Forget Black Friday, Small Business Saturday is critical this year

Spend your money wisely, and locally:

While local businesses often rely on Small Business Saturday as the 'shop local' alternative to Black Friday, this year's event might be the most important one yet. Many small businesses faced a bumpy year and are still straining in the COVID-19 economy.

Around 60% of virus-related small business closures became permanent this year, according to the National Federation of Independent Business.

Of course the moral argument for doing this is important: Small businesses don't have the reserve capital or resources to sustain themselves for very long, and Federal government assistance seems to always gravitate to larger and/or more influential companies. But shopping locally, for goods manufactured (or crafted) in the region, has a profound impact on your carbon footprint. You should always take a "miles traveled" approach when you open your purse or wallet. Granted, some items (appliance, electronics) are now only manufactured overseas, but that just means you have to be more careful in selecting other goods. There are many options to shop locally, supporting artisans and sustainable farming. But today I wanted to highlight Benevolence Farm, which gives newly released women prisoners a sanctuary and fresh start:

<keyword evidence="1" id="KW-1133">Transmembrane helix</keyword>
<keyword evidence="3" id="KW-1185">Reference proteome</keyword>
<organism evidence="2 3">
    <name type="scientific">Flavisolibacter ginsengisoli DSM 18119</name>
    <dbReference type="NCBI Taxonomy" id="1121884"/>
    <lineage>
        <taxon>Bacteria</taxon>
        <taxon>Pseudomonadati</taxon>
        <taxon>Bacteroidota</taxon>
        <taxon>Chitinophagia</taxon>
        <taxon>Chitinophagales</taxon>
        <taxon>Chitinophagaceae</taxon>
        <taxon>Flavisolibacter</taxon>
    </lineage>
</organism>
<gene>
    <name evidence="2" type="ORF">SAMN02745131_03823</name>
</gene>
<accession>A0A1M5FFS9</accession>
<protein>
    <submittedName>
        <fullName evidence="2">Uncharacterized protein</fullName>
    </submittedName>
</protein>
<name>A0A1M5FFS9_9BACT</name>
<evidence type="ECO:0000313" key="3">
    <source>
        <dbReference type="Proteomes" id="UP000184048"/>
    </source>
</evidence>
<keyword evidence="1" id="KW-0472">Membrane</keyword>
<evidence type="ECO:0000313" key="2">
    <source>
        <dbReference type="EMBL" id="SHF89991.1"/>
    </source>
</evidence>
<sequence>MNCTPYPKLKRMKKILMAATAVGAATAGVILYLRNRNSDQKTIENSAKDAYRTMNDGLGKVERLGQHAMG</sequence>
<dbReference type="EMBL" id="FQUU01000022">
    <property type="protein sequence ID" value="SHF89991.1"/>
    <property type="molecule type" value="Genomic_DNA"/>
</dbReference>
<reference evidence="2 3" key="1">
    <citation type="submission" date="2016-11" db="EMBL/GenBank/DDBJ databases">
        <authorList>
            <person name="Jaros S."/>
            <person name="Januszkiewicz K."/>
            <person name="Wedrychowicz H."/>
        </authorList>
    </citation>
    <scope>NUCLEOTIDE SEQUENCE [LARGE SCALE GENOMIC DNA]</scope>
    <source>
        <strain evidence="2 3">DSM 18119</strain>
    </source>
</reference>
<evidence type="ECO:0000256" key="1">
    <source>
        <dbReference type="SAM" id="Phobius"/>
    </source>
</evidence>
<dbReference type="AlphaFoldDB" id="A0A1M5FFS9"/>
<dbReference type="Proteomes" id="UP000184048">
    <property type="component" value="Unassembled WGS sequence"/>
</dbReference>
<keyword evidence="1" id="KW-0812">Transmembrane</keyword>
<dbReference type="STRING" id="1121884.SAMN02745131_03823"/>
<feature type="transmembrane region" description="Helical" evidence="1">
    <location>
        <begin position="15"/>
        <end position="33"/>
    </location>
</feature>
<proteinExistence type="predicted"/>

Profoundly struck and saddened by the increasing rates of recidivism for women leaving prison in North Carolina, in 2008, founder Tanya Jisa decided that something needed to be done to support women transitioning from prison. As her understanding of the complex issues of incarceration deepened through her social work and relationships with women that have been formerly incarcerated, the ideas of a social enterprise-based residential program began to take shape.

After years of thoughtful program development and land cultivation, the community and staff of Benevolence Farm were anxious to receive the first resident at the farm. The organization welcomed Benevolence Resident, Melissie Davis, on December 13th, 2016.

Benevolence Farm now operates a fully-functioning farm and residential program as we seek to cultivate leadership, promote sustainable livelihoods, and reap structural change with individuals impacted by the criminal justice system in North Carolina.

Pictured above are an assortment of their body care products, which you can order online right here. All the cool kids are doing it, so don't get left behind.